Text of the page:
A new survey of 5,000 child care providers from across the country reinforces that federal funding is essential to the success of America’s early learning system. The survey results show that federal COVID-19 relief funding temporarily stabilized the U.S. child care market, which was already failing before the pandemic, and kept the sector from total collapse. While critical, this temporary relief funding does not address the existential flaws that set America’s child care system up for failure in the first place: 75% of respondents report that the end of federal relief funding and grants will have a negative or highly negative effect on their programs.
The survey, conducted by the National Association for the Education of Young Children (NAEYC), received responses from roughly 5,000 early childhood educators working across all states and settings, including small and large centers, faith-based programs, and family child care homes.
Below is FFYF Executive Director Sarah Rittling’s statement on the findings of the survey:
“This pandemic laid bare a harsh reality that millions of Americans lived with long before COVID-19: despite the fact that child care is essential for families and our economy, America’s early learning market has been on the brink for decades. Short-term federal relief enabled providers to stay in business and navigate the uncertainty of a health and economic crisis, while also offering a glimpse of what child care in America should be: lower prices for families, a stable supply market, and increased compensation for the early education workforce. But this relief is only temporary. The results of this survey only reiterate the need for sustained support, and they make clear just how effective federal investments can be. Now is the time for Congress to enact a more permanent solution to this decades-long crisis.”
Key Survey Findings
- Of the respondents who received federal relief funding, 92% said that the funding kept their program from permanently closing.
- 75% of respondents reported using funds to address compensation for educators, a major challenge that has contributed to an exodus of workers from the sector;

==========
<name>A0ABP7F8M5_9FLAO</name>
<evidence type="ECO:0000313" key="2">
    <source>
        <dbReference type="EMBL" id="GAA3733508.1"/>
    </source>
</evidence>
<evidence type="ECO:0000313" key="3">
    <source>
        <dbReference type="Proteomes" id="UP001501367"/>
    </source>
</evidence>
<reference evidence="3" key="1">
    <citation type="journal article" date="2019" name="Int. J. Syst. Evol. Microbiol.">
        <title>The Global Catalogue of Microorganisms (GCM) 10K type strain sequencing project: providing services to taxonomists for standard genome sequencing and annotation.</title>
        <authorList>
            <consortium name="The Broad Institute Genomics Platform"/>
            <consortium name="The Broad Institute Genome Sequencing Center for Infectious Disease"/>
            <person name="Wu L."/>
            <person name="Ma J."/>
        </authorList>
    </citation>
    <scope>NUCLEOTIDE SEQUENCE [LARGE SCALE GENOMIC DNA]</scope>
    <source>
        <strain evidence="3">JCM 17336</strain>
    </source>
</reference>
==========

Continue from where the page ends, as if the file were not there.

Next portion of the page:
- While 53% provided increases through bonuses, only 38% reported an increase in baseline pay, underscoring the need for permanent —not temporary — federal funding.
- Two-thirds of respondents reported experiencing a staffing shortage that affected their ability to serve families;
- 52% of those with staffing shortages were forced to serve fewer children while 37% had a longer waiting list.
- 51% of respondents also indicated that they had used relief funds to help some or all of the families in their program save money on the costs of care.
- 89% of respondents who are aware of the child care & pre-K provisions in Build Back Better agreed that it would “secure the future of our program,” including 86% of respondents from family child care homes and 85% of respondents from faith-based programs.
- 75% of respondents reported that the end of federal relief would have a negative or highly negative effect on their programs.
- Child care was a flawed business model before the pandemic; the cost of providing quality care is greater than most families can afford to pay, forcing providers to operate on razor-thin margins and pay near-poverty wages to employees.
- Federal funding enabled providers to stay in business, even as they were losing or without income, while offering employment incentives to retain staff, and providing care to children of essential workers at an affordable rate.
- Unless Congress passes significant early learning investments and reforms, like those included in the Build Back Better Act, relief funding will expire and providers will return to the status quo, charging families $10-20,000 a year and paying teachers $12 an hour, perpetuating a broken child care system that sets everyone involved up for failure.
What the Providers Are Saying:
- “More needs to be done for child care employees or many of us won’t be here to provide care and education to our youngest children. I hope compensation for child care employees is increased to the level of teachers in the public schools.” – Gina, Maine, works for a child care center serving 70 families
- “The grant money is the ONLY thing that has kept us from having to close our facility.” – Heather, South Carolina, works for a faith-based child care program serving approximately 200 families
- “The stabilization grant is what has enabled us to stay open. We would 100% be closed now without it.” – Sarah, Wisconsin, works for a child care center serving approximately 150 families